Should everyone have a home like mine?

Should everyone have a home like mine?


1. Real Life Situation

Uma has just started in my class at school. They moved here from a long way away, so his parents had to buy a new house for the whole family and their dog to live in.

I am going over to play at Uma’s house later, I wonder what his house will be like. Mine is quite small and I have to share a room with my brother, he leaves his stuff lying all over the floor. In winter it gets really cold and I have to wear my pullover indoors, mummy says it is better to wear a pullover than turn up the heating. Uma was very surprised when I said I wear a pullover inside because his house is so warm.

The best thing about my house is the back garden. I have a great den at the bottom made from lots of things I have found. The shed has all my dads tools in for looking after the garden where we grow lots of flowers, but also food to eat.

Uma said his house is brand new, and has lots of gadgets. Everyone has their own room and they have a huge garden. Uma says the energy comes from the sun!

If I move house I am going to tell my parents exactly what I want it to be like and where I want it to be! It will definitely have a room of my own!


2. Introduction


Amina is visiting her grandmother in Morocco this summer. Her house looks really different compared to our house. The walls are very thick and the windows are small to keep the heat out. The temperature can easily rise to 40 degrees during summer!





3. Task


Not everybody has the same house. What do other houses look like? You will investigate this in the web quest.

Once you have learned about other houses you can design your own house!








4. Activities


Activity 1: What do you need?

Activity 2: A different home

Activity 3: Homes in my country


 Activity 1: What do you need?


Part 1:

Work in small group of 3 or 4

Think about the question: What do you need to survive?

You can think about essentials like water, but you might also feel that other things are important for you as well, for example your computer.

Write down your thoughts.

Now think about what people living in other environments might need:

  1. - What if you lived in a desert?

- What would you need if you lived in the North Pole?


If you look at different people's houses you might be able to tell where they live.  Does where they live affect what they would need to survive and what their houses look like?

Part 2:

Look at the different pictures.

- Where does person 1 live?

- Where does  person 2 live?

- Where does person 3  live?

- Where does person 4 live?


 Activity 2: A different home

Interview somebody who has lived abroad for several years.

Ask him/her to show you photographs or pictures of the surroundings and the houses.

If you do not know anybody who has lived abroad, you could interview somebody who has travelled to a distant country.

Prepare some interview questions. A few ideas are given below:
- What did the houses look like?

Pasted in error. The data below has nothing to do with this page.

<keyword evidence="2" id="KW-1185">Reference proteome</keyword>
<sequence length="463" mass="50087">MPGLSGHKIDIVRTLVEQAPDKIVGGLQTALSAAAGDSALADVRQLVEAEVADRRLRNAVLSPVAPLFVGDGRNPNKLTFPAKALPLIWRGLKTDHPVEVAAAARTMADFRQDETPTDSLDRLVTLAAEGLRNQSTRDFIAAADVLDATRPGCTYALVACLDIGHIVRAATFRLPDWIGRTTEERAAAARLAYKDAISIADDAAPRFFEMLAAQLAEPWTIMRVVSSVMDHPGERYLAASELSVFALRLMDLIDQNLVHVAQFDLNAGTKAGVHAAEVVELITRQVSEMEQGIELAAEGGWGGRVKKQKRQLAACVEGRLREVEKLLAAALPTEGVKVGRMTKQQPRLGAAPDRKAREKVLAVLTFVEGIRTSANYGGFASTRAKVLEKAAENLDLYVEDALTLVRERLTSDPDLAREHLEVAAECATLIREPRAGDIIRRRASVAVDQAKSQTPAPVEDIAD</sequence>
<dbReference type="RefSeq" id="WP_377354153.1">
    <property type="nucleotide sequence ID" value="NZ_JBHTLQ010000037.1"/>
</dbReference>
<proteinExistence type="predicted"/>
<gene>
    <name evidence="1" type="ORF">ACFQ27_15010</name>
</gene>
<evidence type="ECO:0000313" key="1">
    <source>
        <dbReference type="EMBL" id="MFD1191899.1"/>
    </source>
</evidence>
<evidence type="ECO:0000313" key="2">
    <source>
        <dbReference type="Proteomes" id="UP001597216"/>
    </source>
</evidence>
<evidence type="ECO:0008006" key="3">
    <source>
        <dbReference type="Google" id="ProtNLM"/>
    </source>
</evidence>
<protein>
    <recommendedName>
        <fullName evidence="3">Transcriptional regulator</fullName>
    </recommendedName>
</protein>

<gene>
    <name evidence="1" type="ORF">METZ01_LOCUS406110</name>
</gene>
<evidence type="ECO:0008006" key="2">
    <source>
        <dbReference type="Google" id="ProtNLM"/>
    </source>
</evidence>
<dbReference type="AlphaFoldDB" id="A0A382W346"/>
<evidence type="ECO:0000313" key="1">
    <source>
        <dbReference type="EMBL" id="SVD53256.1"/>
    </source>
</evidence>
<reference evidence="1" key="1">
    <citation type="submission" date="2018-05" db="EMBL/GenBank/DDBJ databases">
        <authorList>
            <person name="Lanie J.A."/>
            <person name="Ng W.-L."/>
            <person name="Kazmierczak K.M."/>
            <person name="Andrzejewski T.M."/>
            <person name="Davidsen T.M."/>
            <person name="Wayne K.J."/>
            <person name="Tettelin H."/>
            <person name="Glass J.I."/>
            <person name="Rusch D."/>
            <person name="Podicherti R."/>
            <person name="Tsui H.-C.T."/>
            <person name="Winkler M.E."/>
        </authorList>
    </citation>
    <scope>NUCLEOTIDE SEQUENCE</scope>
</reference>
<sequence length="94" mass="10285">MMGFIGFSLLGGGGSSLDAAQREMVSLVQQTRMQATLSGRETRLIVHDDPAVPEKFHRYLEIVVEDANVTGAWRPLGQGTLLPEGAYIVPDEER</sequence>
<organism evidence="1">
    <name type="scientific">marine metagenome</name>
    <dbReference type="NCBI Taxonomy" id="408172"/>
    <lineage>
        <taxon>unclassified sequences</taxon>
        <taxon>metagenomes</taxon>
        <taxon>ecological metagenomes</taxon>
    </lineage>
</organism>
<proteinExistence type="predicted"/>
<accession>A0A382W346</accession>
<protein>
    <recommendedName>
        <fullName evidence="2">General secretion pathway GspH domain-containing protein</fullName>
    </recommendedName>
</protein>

- Can you name some differences between our houses and their houses (heating, water supply, appearance)
- Do you have a picture of the house?


 Activity 3: Homes in my country

You’re going to design a home for your imaginary country.

First, start describing the country. This page might help you. 
- What is the average temperature?
- Does it rain a lot?
- What does the surrounding area look like (flat, mountains, lots of woodland)?
- Do you have water in your country (sea, lake)?

Before you start drawing, have your country checked by your teacher. 
- Draw your house.

Remember, your house should be adapted to the different surroundings and climate of your country.

Prepare a short presentation.
- Describe your country and the environment.
- Explain how the environment and conditions have been taken into account in your design.


5. Reflection

Write down three things you have learnt about.

Write down two things you would like to find out more about.

Choose one of these things, how could you find out more about it?

Buildings and Grounds learing wall

6. Conclusion


What does the house you have designed look like?

Is it very different from other houses?

What would you like to change about your own house?

7. Teacher notes

Age: 10-12 years


Activity 1: What do you need? (15 minutes)
Activity 2: A different home (20 minutes)
Activity 3: Homes in my country (45 minutes)

Curriculum / Subject (cross-curricular links):





Learning objectives:

By the end of the webquest all students will:

Have actively discussed and examined their answers with other students

Be able to recognise different living environments

Design a house taking into account different living environments

Activity 1:
Students investigate what they need to survive.  They recognise different living environments and are able to discuss how this might affect what people need. 

Output: A short report

Activity 2:
Pupils interview somebody they know who has lived abroad. An alternative is that the whole class interviews one person. (You or your students may know somebody who has lived abroad and who would like to share some of their experiences). Ask your interviewee to bring photograph and pictures to help the students to visualise that environment.

Output: A questionnaire and short report

Activity 3:
Pupils create their own country including the environment and climate.

Output: Drawing of a house and a list of environmental surroundings and climate.

Teacher assesment framework